Ant sets up working group to overcome Chinese regulatory requirements

Ant Group has set up a working group to overcome last minute regulatory requirements which ceased the launch of its would-be record-setting initial public offering (IPO).

That’s according to Chen Yulu, a deputy governor of the People’s Bank of China (PBOC), who confirmed Ant’s expedited activity to rectify business practices.

Companies like Ant have until November 2021 to register a new financial holding

Under the watchful eye of China’s central bank, Alipay’s operator is also in the swings of drawing up a timetable for the changes. First reported by the Financial Times, Yulu also confirmed this.

Ant’s rectification programme follows targets set by financial regulators. Yulu said Ant’s programme will “ensure the continuity of its business, the normalcy of its operations and the quality of its services,” as reported by South China Morning Post (SCMP).

Setting up a separate company

Regulators are in the process of notifying Ant as to which areas of its businesses need to be regulated as a financial institution. And which services need new operating licences to continue.

Identified financial services businesses will then move into a holding company, according to a SCMP source. Companies have until November 2021 to register new financial holdings, as per an announcement by China’s State Council.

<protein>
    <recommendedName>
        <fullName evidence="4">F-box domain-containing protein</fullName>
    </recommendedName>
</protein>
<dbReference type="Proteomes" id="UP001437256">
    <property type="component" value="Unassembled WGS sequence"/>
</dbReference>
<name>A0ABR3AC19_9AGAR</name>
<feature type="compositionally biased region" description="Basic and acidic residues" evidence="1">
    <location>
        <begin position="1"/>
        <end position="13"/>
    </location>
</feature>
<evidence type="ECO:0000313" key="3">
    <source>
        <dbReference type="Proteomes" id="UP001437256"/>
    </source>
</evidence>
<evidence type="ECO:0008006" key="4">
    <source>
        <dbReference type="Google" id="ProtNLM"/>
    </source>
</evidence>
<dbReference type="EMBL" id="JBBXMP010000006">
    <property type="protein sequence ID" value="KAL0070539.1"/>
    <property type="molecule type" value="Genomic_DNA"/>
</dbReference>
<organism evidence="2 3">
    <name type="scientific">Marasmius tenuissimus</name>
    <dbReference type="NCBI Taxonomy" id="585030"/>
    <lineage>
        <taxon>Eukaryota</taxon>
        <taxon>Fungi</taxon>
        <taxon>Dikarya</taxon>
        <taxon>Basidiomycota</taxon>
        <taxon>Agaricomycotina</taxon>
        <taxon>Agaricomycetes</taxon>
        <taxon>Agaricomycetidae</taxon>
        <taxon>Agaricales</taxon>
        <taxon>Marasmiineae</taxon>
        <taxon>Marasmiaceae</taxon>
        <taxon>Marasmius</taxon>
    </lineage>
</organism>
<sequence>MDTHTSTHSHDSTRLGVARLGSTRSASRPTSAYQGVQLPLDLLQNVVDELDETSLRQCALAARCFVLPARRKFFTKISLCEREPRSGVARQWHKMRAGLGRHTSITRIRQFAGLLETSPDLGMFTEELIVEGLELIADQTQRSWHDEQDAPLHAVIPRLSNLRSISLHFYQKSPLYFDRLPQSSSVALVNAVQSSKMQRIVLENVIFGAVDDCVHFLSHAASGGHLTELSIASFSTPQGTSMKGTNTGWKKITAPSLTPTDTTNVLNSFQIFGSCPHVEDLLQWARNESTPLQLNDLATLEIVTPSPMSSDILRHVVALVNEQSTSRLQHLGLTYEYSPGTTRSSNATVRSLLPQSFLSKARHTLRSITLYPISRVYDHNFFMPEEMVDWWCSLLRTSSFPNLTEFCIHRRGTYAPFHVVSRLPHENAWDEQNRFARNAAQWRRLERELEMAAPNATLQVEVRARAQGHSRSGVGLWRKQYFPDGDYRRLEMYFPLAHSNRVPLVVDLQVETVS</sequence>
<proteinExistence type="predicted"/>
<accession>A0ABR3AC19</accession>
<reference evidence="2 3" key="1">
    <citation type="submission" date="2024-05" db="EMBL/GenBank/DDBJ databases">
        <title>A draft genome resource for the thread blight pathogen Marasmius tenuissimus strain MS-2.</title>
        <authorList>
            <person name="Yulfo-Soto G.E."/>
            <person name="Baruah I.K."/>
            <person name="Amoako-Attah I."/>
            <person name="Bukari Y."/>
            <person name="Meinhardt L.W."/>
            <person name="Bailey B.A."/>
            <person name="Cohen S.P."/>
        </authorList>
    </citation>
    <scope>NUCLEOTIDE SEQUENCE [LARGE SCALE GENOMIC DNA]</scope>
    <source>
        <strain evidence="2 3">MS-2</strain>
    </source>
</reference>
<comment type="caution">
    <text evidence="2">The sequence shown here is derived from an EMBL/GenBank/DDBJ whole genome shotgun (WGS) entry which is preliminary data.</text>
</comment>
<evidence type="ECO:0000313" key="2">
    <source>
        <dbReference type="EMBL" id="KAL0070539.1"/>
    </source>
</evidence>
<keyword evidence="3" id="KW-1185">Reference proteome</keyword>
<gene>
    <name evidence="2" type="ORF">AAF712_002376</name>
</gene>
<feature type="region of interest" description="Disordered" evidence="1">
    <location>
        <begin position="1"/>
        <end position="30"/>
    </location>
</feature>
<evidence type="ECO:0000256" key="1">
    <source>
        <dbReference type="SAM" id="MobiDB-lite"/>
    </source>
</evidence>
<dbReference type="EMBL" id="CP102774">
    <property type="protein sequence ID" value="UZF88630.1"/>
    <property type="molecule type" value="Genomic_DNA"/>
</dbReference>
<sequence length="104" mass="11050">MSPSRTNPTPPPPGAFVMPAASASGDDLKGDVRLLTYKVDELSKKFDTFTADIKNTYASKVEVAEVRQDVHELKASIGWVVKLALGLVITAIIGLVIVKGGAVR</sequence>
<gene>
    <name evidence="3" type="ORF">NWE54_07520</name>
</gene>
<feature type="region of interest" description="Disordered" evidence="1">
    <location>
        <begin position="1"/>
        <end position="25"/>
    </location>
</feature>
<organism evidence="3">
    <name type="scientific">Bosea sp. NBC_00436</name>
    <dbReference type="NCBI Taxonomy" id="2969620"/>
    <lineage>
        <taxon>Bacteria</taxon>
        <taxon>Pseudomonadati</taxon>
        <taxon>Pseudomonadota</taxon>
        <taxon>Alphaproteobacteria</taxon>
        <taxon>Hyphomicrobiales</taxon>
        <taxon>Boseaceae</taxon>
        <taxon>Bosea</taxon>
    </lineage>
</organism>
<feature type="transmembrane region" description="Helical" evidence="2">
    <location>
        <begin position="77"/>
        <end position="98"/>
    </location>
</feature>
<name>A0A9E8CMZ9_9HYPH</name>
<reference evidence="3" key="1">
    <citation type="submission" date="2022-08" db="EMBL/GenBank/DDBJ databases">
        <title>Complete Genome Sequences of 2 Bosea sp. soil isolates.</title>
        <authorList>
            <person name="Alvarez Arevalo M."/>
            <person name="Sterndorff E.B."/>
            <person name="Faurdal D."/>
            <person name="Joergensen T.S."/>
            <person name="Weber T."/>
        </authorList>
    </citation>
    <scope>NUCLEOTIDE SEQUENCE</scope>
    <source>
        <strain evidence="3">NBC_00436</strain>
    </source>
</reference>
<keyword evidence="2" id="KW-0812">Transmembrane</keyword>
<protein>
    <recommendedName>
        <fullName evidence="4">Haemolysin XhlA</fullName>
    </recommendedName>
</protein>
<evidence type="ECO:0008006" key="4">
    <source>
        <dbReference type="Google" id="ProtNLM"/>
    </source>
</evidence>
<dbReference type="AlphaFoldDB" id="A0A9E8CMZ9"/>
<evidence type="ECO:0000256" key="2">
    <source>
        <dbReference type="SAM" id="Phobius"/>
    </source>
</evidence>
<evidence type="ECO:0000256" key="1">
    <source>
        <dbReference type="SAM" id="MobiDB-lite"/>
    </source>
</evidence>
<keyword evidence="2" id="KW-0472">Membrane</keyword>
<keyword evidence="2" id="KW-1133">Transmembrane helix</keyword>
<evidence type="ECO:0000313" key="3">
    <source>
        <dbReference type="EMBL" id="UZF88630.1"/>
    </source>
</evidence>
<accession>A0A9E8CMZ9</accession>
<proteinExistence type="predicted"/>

Ant’s wholly owned subsidiary Zhejiang Finance Credit Network Technology could become the financial holding company.

Of the business arms to be sectioned off from Ant, a SCMP source says it’s likely the fintech’s credit services, whose revenue enjoyed an 87% jump in 2019, will be housed in Ant’s financial holding company., a Chinese e-commerce Big Tech, is currently re-organising its financial arm JD Digits into a new group. Called JD Technology, it will solely run the fintech, artificial intelligence and cloud businesses.

Failed IPO

In 2020, Ant planned to raise more than $34 billion in what would have been the world’s largest IPO. Ant expected a valuation of $313 billion.

The Chinese government stepped in, halting things on the eve of the IPO. The Wall Street Journal went as far as to suggest China’s president, Xi Jinping, personally ordered the move.

New draft regulations submitted at the twelfth hour required Ant to provide at least 30% of the funding its loans rest on. Prior to its halted IPO, Ant funded just 2% of its loan balance sheet. The rest came from other sources, including banks.

Led by the PBOC, financial regulators later conducted a regulatory talk with executives from Ant Group in late December. It required the company to focus on its payment service. Specifically, working on the transparency of transactions, and on avoiding unfair competition.

Source: fintechfuture

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